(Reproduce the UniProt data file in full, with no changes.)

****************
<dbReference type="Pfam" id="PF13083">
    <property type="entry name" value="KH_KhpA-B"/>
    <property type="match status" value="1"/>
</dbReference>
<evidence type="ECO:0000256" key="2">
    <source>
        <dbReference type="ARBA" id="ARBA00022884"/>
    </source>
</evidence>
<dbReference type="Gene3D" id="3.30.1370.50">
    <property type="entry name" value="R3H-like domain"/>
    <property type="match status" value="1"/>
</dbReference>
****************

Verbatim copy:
<dbReference type="Pfam" id="PF13083">
    <property type="entry name" value="KH_KhpA-B"/>
    <property type="match status" value="1"/>
</dbReference>
<evidence type="ECO:0000256" key="2">
    <source>
        <dbReference type="ARBA" id="ARBA00022884"/>
    </source>
</evidence>
<dbReference type="Gene3D" id="3.30.1370.50">
    <property type="entry name" value="R3H-like domain"/>
    <property type="match status" value="1"/>
</dbReference>